Many of us know that (in loose terms) a
Service in Android will get killed by the system if it does not call
Service.startForeground(). But is this the whole story...?
I am working on some legacy code, porting a "system" permission app to the Play store. This app has 5 background services (that do not call
startForeground()), which until now, were safe, due to the "system" permission that the app ran with. It was installed on a custom device. Due to tight timelines and budgets, refactoring these 5 into 1 is not a short term solution, but we would like to move to open beta as soon as possible.
The short question is:
- If there is no foreground
Service, does Android kill each individual background service, or does it just kill the process itself?
Here is some info from the Android docs on Processes and Threads that discusses how Android will terminate processes when under pressure:
Android might decide to shut down a process at some point, when memory is low and required by other processes that are more immediately serving the user. Application components running in the process that's killed are consequently destroyed. A process is started again for those components when there's again work for them to do.
When deciding which processes to kill, the Android system weighs their relative importance to the user. For example, it more readily shuts down a process hosting activities that are no longer visible on screen, compared to a process hosting visible activities. The decision whether to terminate a process, therefore, depends on the state of the components running in that process. ...
Common knowledge says that "Android will kill the Service"
Personal experience has shown that Android will also kill the process itself (as described in the quote above). This can be shown by storing objects in the
Application object, and noting that they get reinitialised after the service is killed.
With the above in mind, there are a few options for solving the problem:
1) Do the Right Thing
Refactor the 5 services into 1, running on various different threads. Bring the 1 service into the foreground. Problem solved.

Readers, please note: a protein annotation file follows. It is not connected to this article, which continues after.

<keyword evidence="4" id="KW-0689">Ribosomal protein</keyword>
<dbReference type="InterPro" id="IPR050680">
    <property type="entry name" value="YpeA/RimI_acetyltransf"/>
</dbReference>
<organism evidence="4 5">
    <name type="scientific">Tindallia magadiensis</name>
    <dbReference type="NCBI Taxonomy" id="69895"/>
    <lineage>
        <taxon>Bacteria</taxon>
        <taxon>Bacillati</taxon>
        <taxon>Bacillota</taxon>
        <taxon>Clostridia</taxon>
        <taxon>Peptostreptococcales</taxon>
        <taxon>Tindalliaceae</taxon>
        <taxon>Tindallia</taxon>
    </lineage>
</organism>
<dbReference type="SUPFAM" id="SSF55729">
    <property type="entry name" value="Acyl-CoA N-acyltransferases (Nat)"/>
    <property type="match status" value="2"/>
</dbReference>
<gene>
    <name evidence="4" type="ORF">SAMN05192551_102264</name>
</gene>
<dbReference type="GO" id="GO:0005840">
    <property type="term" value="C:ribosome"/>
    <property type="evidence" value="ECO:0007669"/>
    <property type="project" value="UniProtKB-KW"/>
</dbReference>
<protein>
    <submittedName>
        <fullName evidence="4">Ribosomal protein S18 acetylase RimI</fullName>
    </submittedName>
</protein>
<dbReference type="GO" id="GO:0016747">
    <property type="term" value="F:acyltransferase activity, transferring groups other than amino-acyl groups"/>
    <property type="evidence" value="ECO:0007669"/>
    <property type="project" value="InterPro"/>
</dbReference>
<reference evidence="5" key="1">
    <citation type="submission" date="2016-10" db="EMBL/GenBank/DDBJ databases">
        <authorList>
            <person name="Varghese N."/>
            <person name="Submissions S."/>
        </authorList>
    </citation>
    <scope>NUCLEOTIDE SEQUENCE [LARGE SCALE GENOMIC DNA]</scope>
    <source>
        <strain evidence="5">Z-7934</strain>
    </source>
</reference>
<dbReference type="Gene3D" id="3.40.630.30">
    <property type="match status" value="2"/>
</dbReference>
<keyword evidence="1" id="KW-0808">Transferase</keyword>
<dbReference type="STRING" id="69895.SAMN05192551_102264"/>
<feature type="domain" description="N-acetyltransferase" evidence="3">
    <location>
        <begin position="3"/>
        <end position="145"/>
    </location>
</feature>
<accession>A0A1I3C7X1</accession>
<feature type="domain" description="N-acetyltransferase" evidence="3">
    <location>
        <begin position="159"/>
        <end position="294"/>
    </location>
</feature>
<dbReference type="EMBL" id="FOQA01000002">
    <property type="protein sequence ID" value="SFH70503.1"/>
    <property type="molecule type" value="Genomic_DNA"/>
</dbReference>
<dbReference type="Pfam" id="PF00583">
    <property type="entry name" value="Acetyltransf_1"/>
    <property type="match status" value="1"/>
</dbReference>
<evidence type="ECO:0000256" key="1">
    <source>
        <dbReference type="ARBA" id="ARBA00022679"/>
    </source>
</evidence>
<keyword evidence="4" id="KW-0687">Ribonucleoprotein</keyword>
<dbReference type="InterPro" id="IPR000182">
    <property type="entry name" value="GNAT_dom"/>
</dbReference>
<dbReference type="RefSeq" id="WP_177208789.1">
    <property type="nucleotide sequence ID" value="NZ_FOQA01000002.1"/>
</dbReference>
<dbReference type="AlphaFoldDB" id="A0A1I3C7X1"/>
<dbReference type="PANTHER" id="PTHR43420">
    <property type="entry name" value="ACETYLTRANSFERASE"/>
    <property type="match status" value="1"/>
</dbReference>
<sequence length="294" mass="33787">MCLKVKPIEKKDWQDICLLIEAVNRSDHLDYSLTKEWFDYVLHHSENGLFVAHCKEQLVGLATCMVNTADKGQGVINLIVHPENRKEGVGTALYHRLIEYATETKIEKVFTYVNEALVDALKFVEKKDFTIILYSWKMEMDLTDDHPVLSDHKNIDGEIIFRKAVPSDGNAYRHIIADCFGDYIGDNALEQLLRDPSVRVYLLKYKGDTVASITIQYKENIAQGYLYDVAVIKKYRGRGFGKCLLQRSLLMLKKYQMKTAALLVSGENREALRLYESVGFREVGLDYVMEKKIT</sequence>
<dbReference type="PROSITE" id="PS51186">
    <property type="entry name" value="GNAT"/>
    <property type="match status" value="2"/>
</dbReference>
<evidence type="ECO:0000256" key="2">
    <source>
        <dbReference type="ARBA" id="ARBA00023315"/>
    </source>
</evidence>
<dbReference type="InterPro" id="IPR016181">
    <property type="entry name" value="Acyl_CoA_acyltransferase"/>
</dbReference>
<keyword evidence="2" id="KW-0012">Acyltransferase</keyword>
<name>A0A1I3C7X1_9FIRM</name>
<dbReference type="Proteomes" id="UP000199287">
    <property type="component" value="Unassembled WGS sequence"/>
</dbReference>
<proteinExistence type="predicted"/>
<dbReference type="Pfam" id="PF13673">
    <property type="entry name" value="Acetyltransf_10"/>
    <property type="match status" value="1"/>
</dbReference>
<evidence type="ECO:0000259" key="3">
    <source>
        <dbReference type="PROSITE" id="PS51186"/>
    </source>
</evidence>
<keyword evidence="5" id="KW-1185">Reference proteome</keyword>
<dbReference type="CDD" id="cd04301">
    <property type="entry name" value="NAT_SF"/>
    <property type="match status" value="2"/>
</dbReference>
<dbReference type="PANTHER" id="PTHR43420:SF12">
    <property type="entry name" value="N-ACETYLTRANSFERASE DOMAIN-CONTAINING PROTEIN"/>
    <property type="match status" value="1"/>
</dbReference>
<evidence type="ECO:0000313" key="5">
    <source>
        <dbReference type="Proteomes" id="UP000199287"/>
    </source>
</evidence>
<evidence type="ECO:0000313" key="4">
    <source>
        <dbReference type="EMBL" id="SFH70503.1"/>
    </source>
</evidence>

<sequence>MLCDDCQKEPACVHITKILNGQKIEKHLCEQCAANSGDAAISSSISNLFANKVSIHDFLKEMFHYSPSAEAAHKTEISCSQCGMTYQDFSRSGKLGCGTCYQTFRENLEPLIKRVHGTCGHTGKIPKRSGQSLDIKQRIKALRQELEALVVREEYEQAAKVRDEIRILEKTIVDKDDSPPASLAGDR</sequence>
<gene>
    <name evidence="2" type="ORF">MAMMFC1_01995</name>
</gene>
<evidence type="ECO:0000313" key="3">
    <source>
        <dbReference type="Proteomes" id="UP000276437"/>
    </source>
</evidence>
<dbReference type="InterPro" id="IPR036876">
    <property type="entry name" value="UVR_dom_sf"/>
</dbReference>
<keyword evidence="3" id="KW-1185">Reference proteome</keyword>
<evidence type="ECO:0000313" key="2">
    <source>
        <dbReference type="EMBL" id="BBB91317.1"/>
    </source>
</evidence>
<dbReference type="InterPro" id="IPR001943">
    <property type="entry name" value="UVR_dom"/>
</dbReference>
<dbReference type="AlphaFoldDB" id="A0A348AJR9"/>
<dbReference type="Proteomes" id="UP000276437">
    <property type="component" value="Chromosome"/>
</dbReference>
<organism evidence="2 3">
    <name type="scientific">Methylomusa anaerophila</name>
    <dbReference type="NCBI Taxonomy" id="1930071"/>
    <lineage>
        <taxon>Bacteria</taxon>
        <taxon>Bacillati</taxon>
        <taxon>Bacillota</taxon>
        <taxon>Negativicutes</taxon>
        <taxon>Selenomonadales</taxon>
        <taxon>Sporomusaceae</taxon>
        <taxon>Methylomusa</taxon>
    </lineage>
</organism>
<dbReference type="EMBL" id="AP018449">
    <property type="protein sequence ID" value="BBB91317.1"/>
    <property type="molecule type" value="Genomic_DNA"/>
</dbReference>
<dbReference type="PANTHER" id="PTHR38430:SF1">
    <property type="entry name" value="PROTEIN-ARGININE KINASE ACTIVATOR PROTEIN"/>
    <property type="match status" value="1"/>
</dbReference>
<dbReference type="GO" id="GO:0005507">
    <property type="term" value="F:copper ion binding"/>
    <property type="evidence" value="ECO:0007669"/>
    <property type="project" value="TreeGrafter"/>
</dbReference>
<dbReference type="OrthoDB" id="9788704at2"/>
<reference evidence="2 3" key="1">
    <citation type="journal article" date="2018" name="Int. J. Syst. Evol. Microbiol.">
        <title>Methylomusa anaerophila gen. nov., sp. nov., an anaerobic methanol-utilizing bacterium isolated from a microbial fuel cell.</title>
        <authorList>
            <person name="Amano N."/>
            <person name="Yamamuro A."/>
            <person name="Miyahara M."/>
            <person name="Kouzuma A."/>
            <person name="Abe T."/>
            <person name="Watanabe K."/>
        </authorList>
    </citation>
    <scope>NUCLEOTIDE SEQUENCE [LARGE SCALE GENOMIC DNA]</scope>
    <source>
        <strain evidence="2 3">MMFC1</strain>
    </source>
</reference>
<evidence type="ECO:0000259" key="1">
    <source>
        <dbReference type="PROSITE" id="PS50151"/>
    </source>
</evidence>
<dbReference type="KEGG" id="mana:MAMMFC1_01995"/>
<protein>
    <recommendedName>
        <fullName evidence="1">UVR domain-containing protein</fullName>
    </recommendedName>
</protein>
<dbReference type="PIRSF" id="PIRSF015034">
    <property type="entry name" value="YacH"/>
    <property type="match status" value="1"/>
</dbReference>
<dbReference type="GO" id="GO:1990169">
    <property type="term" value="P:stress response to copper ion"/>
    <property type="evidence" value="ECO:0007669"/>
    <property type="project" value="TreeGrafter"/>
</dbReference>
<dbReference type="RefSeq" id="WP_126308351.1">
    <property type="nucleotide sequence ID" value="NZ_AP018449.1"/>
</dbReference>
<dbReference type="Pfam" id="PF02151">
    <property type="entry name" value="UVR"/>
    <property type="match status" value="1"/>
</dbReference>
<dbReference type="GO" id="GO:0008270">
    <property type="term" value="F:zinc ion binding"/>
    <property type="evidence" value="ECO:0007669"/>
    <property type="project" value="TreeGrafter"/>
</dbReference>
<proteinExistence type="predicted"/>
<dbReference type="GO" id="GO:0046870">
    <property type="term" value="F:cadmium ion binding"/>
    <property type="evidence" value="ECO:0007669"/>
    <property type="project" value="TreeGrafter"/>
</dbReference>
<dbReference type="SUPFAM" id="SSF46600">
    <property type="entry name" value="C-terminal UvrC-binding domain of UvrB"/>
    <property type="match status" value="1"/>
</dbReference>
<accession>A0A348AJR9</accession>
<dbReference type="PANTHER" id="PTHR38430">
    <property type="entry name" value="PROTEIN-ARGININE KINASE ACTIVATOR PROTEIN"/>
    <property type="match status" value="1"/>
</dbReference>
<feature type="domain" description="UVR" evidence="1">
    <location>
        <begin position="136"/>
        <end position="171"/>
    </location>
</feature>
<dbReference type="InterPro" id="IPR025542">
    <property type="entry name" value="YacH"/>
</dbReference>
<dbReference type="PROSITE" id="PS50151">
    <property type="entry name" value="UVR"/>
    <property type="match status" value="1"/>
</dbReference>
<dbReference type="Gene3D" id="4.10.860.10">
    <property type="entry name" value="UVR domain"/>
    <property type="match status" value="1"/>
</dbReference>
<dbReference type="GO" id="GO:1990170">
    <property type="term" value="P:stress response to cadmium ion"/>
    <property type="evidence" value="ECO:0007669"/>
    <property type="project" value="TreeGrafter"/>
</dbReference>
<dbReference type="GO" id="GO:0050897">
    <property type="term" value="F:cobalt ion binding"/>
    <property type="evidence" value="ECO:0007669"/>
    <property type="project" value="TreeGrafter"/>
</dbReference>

Unfortunately no budget for this at the moment, and we would prefer to find a quick fix due to project timelines.
This is the final solution that will be implemented going forwards into full production.
2) Many Notifications
Start each service in foreground, each with its own
This is a messy solution, but will work for the beta field trials, buying us some time.
I think of this as the "brute force" approach.
3) Process protected by one Service
If it is the process that is killed, rather than each individual service, then it will be good enough to have a single foreground service running.
This would "prevent" (i.e. lower the probability of) Android from killing the process.
All 5 services would thus survive.
4) One Service to rule them all
The docs on Services tell us that if a service is bound to another context, then
stopService() or stopSelf() does not actually stop the service until all clients unbind.
If I bind to the other services from a single foreground service, will that keep them all alive?
- Does Android kill each unbound, background Service?
- Or does it just kill the VM that the application is running in?
18 41 hours of testing #3 (Process protected by one Service), all 6 services are still running (5 old plus the 1 new).
So it is looking as if Android would kill the process if no foreground activities or services are running.